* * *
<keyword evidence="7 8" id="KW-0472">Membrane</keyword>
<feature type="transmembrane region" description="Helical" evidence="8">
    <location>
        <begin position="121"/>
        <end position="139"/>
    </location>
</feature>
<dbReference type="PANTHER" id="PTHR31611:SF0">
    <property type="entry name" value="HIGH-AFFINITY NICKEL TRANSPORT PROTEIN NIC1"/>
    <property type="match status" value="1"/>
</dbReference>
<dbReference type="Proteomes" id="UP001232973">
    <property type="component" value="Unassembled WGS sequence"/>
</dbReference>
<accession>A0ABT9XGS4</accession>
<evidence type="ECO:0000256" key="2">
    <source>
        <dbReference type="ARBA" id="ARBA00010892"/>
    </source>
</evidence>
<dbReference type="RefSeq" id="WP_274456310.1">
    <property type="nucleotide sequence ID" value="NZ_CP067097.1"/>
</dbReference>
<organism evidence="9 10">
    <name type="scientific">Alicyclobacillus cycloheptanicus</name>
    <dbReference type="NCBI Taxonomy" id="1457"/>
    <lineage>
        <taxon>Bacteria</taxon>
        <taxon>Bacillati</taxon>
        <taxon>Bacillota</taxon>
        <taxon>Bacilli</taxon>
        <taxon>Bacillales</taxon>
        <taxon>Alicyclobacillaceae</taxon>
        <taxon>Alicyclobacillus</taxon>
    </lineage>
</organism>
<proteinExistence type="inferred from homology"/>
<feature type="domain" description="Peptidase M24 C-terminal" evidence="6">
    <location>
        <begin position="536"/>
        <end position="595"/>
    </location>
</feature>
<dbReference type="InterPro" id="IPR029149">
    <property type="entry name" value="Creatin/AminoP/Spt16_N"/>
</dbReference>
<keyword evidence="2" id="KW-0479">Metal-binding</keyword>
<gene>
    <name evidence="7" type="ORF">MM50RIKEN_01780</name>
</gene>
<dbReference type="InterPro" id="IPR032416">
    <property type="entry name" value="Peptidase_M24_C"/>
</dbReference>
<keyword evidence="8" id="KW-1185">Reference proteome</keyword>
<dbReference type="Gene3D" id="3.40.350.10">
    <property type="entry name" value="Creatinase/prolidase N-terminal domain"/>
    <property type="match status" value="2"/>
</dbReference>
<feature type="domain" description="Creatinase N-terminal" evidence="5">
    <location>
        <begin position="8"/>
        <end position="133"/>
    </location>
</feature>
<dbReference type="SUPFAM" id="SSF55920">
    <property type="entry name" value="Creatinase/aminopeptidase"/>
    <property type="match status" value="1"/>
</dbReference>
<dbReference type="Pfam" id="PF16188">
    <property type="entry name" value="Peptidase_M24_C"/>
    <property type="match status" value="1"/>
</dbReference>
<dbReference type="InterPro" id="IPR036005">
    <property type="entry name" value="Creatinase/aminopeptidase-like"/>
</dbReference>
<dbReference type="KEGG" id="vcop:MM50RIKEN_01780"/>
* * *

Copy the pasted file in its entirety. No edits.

<keyword evidence="7 8" id="KW-0472">Membrane</keyword>
<feature type="transmembrane region" description="Helical" evidence="8">
    <location>
        <begin position="121"/>
        <end position="139"/>
    </location>
</feature>
<dbReference type="PANTHER" id="PTHR31611:SF0">
    <property type="entry name" value="HIGH-AFFINITY NICKEL TRANSPORT PROTEIN NIC1"/>
    <property type="match status" value="1"/>
</dbReference>
<dbReference type="Proteomes" id="UP001232973">
    <property type="component" value="Unassembled WGS sequence"/>
</dbReference>
<accession>A0ABT9XGS4</accession>
<evidence type="ECO:0000256" key="2">
    <source>
        <dbReference type="ARBA" id="ARBA00010892"/>
    </source>
</evidence>
<dbReference type="RefSeq" id="WP_274456310.1">
    <property type="nucleotide sequence ID" value="NZ_CP067097.1"/>
</dbReference>
<organism evidence="9 10">
    <name type="scientific">Alicyclobacillus cycloheptanicus</name>
    <dbReference type="NCBI Taxonomy" id="1457"/>
    <lineage>
        <taxon>Bacteria</taxon>
        <taxon>Bacillati</taxon>
        <taxon>Bacillota</taxon>
        <taxon>Bacilli</taxon>
        <taxon>Bacillales</taxon>
        <taxon>Alicyclobacillaceae</taxon>
        <taxon>Alicyclobacillus</taxon>
    </lineage>
</organism>
<proteinExistence type="inferred from homology"/>
<feature type="domain" description="Peptidase M24 C-terminal" evidence="6">
    <location>
        <begin position="536"/>
        <end position="595"/>
    </location>
</feature>
<dbReference type="InterPro" id="IPR029149">
    <property type="entry name" value="Creatin/AminoP/Spt16_N"/>
</dbReference>
<keyword evidence="2" id="KW-0479">Metal-binding</keyword>
<gene>
    <name evidence="7" type="ORF">MM50RIKEN_01780</name>
</gene>
<dbReference type="InterPro" id="IPR032416">
    <property type="entry name" value="Peptidase_M24_C"/>
</dbReference>
<keyword evidence="8" id="KW-1185">Reference proteome</keyword>
<dbReference type="Gene3D" id="3.40.350.10">
    <property type="entry name" value="Creatinase/prolidase N-terminal domain"/>
    <property type="match status" value="2"/>
</dbReference>
<feature type="domain" description="Creatinase N-terminal" evidence="5">
    <location>
        <begin position="8"/>
        <end position="133"/>
    </location>
</feature>
<dbReference type="SUPFAM" id="SSF55920">
    <property type="entry name" value="Creatinase/aminopeptidase"/>
    <property type="match status" value="1"/>
</dbReference>
<dbReference type="Pfam" id="PF16188">
    <property type="entry name" value="Peptidase_M24_C"/>
    <property type="match status" value="1"/>
</dbReference>
<dbReference type="InterPro" id="IPR036005">
    <property type="entry name" value="Creatinase/aminopeptidase-like"/>
</dbReference>
<dbReference type="KEGG" id="vcop:MM50RIKEN_01780"/>